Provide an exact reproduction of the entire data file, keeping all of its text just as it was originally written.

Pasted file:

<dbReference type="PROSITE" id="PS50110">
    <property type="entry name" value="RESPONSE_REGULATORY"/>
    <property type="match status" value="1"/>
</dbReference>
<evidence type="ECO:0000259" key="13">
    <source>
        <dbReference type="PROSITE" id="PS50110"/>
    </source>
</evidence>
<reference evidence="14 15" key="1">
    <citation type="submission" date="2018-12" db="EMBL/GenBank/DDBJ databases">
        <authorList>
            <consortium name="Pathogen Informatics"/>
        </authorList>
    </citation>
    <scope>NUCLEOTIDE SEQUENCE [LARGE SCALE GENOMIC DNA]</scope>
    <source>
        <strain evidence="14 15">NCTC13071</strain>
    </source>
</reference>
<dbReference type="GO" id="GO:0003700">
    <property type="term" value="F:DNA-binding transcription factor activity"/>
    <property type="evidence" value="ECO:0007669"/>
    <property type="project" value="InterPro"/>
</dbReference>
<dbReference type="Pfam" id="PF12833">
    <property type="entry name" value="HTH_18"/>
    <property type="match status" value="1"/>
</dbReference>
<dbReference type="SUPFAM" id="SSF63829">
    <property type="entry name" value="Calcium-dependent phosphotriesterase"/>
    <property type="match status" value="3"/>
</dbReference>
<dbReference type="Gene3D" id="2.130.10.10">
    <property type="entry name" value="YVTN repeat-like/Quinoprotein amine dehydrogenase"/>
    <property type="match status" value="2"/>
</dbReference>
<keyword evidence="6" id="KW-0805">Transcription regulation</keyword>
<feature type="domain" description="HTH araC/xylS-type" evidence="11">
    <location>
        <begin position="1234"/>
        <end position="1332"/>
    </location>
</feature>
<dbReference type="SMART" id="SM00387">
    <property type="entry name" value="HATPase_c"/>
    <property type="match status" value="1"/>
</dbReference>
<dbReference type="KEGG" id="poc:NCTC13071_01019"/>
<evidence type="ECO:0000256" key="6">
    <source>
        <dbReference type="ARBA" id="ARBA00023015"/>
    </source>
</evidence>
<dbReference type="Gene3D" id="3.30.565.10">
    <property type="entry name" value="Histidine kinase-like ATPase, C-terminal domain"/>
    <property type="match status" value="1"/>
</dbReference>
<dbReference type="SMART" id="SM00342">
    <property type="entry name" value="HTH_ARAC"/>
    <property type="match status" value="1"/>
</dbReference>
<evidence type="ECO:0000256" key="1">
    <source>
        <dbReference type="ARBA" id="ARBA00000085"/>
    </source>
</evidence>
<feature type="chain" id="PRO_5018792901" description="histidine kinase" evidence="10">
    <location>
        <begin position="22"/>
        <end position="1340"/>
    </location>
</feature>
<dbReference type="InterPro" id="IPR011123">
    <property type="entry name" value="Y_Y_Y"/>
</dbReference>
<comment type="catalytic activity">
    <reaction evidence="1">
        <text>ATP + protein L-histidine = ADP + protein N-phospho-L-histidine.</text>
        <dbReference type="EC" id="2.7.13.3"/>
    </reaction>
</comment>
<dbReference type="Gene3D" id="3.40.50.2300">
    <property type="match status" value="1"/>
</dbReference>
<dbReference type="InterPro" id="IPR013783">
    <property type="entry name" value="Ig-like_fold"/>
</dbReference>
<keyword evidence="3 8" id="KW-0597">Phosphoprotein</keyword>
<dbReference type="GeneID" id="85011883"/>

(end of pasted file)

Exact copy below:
<dbReference type="PROSITE" id="PS50110">
    <property type="entry name" value="RESPONSE_REGULATORY"/>
    <property type="match status" value="1"/>
</dbReference>
<evidence type="ECO:0000259" key="13">
    <source>
        <dbReference type="PROSITE" id="PS50110"/>
    </source>
</evidence>
<reference evidence="14 15" key="1">
    <citation type="submission" date="2018-12" db="EMBL/GenBank/DDBJ databases">
        <authorList>
            <consortium name="Pathogen Informatics"/>
        </authorList>
    </citation>
    <scope>NUCLEOTIDE SEQUENCE [LARGE SCALE GENOMIC DNA]</scope>
    <source>
        <strain evidence="14 15">NCTC13071</strain>
    </source>
</reference>
<dbReference type="GO" id="GO:0003700">
    <property type="term" value="F:DNA-binding transcription factor activity"/>
    <property type="evidence" value="ECO:0007669"/>
    <property type="project" value="InterPro"/>
</dbReference>
<dbReference type="Pfam" id="PF12833">
    <property type="entry name" value="HTH_18"/>
    <property type="match status" value="1"/>
</dbReference>
<dbReference type="SUPFAM" id="SSF63829">
    <property type="entry name" value="Calcium-dependent phosphotriesterase"/>
    <property type="match status" value="3"/>
</dbReference>
<dbReference type="Gene3D" id="2.130.10.10">
    <property type="entry name" value="YVTN repeat-like/Quinoprotein amine dehydrogenase"/>
    <property type="match status" value="2"/>
</dbReference>
<keyword evidence="6" id="KW-0805">Transcription regulation</keyword>
<feature type="domain" description="HTH araC/xylS-type" evidence="11">
    <location>
        <begin position="1234"/>
        <end position="1332"/>
    </location>
</feature>
<dbReference type="SMART" id="SM00387">
    <property type="entry name" value="HATPase_c"/>
    <property type="match status" value="1"/>
</dbReference>
<dbReference type="KEGG" id="poc:NCTC13071_01019"/>
<evidence type="ECO:0000256" key="6">
    <source>
        <dbReference type="ARBA" id="ARBA00023015"/>
    </source>
</evidence>
<dbReference type="Gene3D" id="3.30.565.10">
    <property type="entry name" value="Histidine kinase-like ATPase, C-terminal domain"/>
    <property type="match status" value="1"/>
</dbReference>
<dbReference type="SMART" id="SM00342">
    <property type="entry name" value="HTH_ARAC"/>
    <property type="match status" value="1"/>
</dbReference>
<evidence type="ECO:0000256" key="1">
    <source>
        <dbReference type="ARBA" id="ARBA00000085"/>
    </source>
</evidence>
<feature type="chain" id="PRO_5018792901" description="histidine kinase" evidence="10">
    <location>
        <begin position="22"/>
        <end position="1340"/>
    </location>
</feature>
<dbReference type="InterPro" id="IPR011123">
    <property type="entry name" value="Y_Y_Y"/>
</dbReference>
<comment type="catalytic activity">
    <reaction evidence="1">
        <text>ATP + protein L-histidine = ADP + protein N-phospho-L-histidine.</text>
        <dbReference type="EC" id="2.7.13.3"/>
    </reaction>
</comment>
<dbReference type="Gene3D" id="3.40.50.2300">
    <property type="match status" value="1"/>
</dbReference>
<dbReference type="InterPro" id="IPR013783">
    <property type="entry name" value="Ig-like_fold"/>
</dbReference>
<keyword evidence="3 8" id="KW-0597">Phosphoprotein</keyword>
<dbReference type="GeneID" id="85011883"/>